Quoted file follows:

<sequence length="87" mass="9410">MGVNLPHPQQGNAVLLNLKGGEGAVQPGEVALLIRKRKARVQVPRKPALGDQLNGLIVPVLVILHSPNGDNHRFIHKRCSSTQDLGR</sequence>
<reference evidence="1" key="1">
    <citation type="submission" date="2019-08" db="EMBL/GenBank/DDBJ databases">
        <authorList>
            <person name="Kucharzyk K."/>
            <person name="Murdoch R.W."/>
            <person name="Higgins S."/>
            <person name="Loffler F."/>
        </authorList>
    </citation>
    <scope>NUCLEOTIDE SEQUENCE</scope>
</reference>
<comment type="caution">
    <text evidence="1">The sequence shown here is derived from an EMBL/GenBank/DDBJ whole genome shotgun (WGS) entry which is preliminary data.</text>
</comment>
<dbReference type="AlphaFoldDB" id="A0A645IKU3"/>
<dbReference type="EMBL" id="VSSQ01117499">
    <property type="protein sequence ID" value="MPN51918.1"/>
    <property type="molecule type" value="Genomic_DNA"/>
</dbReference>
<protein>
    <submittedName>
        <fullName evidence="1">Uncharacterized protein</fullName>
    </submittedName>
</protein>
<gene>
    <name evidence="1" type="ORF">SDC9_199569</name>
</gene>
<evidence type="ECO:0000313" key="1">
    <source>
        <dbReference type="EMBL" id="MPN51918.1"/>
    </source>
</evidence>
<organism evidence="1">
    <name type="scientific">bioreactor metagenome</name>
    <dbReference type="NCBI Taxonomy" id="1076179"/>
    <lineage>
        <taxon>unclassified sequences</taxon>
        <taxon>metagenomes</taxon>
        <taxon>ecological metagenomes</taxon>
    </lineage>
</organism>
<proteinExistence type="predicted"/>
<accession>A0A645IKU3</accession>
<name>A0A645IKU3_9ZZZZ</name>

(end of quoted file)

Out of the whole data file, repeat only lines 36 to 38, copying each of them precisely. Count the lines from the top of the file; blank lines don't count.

    <dbReference type="NCBI Taxonomy" id="1076179"/>
    <lineage>
        <taxon>unclassified sequences</taxon>